Coming up on Aug. 26, I am reminded of 30 years ago. In 1974 the Wisconsin Commission on the Status of Women inaugurated a series of regional conferences to examine the status of the homemaker, and Oakland resident Tish Sommers coined the term “displaced homemaker” to describe the “middle-aged woman forcibly exiled” from her role as wife and mother, struggling to find a place in the job market. The Mexican American Women’s Association was founded. A study by Cherokee/Choctaw physician Constance Uri exposed widespread use of sterilization of Native American women and led to the 1977 revision of DHEW’s guidelines on sterilization. Congresswoman Bella Abzug’s bill to designate Aug. 26 Women’s Equality Day in honor of the adoption of the Suffrage Amendment became law. The Civil Rights Act was amended to prohibit sex discrimination in housing financing, sale or rental or in provision of brokerage services. The Equal Credit Opportunity Act became law after Abzug, Margaret Heckler and Lenor Sullivan fought for it in the House; later, “Battling Bella” led a delegation of women members of Congress to protest unsatisfactory implementation regulations, and they were revised. The first woman state governor to be elected in her own right—Ella Grasso—was elected governor of Connecticut. I remember well all of these events and more that year, as well as defeats and losses of women’s lives and careers.
Aug. 26 is Women’s Equality Day, a special opportunity to pay tribute to the many women who helped pave the way for women’s suffrage. It is also a good time to reflect on our progress over the years and recommit ourselves for the future. “The right is ours. Have it, we must. Use it, we will.” Elizabeth Cady Stanton, one of America’s greatest pioneers for women’s rights, delivered these words at the first women’s convention in Seneca Falls, New York, in 1848. From this convention to the election of Jeannette Rankin to Congress in 1916 and the eventual certification of the 19th Amendment on Aug. 26, 1920, women and men fought together for the right of all women to vote in America. Stanton’s words—“Use it, we will”—should serve as a reminder to all women of the importance of their vote. Vital issues face our nation, and women’s votes count. The assault weapons ban should be renewed. All families should be able to obtain basic health care coverage and to afford decent housing. The right to vote was a hard-fought achievement for women in the United States, and it is our responsibility to use it. On this special day, as the many achievements of women in this country throughout history are reflected upon and enjoyed, let us make sure that our voices are heard by exercising the most fundamental right a U.S. citizen can possess—the right to vote. Celebrate Women’s Equality Day by registering to vote and by voting. Easy mail-in voter-registration postage-paid forms are available at Berkeley’s senior centers and public libraries. (See www.ci.berkeley.ca.us/elections/).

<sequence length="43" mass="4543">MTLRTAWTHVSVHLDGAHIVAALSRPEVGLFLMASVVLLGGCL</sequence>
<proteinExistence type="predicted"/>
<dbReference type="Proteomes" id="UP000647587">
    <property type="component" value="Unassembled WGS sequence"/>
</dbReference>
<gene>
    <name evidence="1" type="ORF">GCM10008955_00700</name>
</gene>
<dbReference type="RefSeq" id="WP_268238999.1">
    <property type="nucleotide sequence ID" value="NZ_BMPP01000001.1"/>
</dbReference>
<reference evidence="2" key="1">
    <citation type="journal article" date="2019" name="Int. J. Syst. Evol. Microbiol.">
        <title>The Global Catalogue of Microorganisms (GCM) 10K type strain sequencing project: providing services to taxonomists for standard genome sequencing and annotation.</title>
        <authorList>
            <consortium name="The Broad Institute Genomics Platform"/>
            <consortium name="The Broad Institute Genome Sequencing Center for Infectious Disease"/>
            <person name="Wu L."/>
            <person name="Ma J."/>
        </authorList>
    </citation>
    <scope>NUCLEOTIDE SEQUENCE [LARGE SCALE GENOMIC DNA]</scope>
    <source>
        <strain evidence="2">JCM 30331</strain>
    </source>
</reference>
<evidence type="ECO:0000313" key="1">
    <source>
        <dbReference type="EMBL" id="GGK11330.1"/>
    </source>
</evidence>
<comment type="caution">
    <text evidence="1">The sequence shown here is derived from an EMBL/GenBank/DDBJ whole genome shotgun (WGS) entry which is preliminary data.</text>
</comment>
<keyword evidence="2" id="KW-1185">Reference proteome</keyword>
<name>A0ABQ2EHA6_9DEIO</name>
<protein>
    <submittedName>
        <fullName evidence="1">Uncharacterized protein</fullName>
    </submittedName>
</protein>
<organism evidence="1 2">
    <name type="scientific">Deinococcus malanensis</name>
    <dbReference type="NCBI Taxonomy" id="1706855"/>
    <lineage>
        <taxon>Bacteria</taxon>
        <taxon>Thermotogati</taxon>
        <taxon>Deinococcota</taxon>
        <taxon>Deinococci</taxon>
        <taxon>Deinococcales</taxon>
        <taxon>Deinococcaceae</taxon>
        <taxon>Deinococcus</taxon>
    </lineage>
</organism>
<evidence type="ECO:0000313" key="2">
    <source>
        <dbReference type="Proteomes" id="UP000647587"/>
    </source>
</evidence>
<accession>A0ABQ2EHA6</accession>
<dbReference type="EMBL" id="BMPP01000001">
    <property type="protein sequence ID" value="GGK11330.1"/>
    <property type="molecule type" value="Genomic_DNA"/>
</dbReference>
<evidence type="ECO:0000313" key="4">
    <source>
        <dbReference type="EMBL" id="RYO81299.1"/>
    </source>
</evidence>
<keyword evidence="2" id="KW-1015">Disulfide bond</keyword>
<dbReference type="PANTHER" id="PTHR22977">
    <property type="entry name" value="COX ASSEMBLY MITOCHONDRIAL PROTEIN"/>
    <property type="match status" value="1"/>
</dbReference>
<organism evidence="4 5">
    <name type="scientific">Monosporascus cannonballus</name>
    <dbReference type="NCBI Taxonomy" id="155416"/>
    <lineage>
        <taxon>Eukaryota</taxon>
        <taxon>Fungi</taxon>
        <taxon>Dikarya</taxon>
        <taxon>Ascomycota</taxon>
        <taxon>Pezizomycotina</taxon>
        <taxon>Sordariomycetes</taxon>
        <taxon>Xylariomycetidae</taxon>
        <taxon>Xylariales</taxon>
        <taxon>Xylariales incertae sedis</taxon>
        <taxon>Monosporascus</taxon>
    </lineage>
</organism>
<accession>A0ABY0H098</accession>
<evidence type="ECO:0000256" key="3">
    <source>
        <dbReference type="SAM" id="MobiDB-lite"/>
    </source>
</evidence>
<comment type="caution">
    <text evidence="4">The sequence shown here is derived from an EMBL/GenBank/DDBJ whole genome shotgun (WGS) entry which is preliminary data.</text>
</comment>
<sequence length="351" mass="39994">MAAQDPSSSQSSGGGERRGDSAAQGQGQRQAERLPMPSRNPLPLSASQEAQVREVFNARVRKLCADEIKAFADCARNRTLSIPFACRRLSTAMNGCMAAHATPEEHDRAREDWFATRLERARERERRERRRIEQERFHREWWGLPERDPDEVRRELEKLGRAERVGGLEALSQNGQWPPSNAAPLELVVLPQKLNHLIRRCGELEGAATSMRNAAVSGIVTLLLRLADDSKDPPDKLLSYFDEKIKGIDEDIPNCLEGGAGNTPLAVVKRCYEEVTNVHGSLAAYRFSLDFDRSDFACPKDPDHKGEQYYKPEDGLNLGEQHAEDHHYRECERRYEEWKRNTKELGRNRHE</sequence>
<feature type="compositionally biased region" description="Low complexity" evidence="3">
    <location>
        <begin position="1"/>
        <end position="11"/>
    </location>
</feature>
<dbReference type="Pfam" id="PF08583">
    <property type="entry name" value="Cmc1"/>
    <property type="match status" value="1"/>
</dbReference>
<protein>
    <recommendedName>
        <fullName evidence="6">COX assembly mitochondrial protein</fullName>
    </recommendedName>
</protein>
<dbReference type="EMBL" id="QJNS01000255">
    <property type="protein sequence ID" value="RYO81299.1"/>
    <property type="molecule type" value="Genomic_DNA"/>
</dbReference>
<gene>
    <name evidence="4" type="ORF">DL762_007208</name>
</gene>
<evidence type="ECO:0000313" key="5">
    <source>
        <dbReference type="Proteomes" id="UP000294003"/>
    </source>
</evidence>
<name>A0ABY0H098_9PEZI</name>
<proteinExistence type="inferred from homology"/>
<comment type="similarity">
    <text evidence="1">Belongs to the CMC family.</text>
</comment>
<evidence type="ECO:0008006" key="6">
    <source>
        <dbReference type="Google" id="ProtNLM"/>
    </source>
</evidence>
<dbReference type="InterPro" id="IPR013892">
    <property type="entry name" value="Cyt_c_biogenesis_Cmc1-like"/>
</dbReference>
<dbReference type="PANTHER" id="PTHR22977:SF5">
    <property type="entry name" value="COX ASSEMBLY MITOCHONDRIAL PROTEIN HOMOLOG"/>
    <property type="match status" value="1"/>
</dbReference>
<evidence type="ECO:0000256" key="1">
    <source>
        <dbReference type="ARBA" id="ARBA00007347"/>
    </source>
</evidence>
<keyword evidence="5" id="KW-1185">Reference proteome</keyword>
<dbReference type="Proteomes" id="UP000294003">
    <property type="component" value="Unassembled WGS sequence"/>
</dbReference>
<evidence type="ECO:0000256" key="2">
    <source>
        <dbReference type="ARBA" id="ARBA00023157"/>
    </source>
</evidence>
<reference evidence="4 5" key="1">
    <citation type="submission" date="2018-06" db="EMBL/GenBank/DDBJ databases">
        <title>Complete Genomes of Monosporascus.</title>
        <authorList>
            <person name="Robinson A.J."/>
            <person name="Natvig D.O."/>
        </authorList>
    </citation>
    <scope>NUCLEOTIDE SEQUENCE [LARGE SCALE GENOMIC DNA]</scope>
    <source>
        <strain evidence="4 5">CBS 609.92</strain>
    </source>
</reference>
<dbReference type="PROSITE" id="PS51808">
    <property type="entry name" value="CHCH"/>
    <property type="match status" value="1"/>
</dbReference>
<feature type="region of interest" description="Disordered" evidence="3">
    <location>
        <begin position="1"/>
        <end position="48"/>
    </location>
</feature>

Helen Rippier Wheeler is a feminist and long-time Berkeley resident who has taught Women Studies. Her latest book publication is A Guide To The Literature of Women and Aging. In 1984 she was a visiting scholar in Women Studies in Japan. She has taught in the Berkeley Adult School Older Adults Program and produced programs such as the forthcoming March 2005 Women’s History Month celebration at the North Berkeley Senior Center.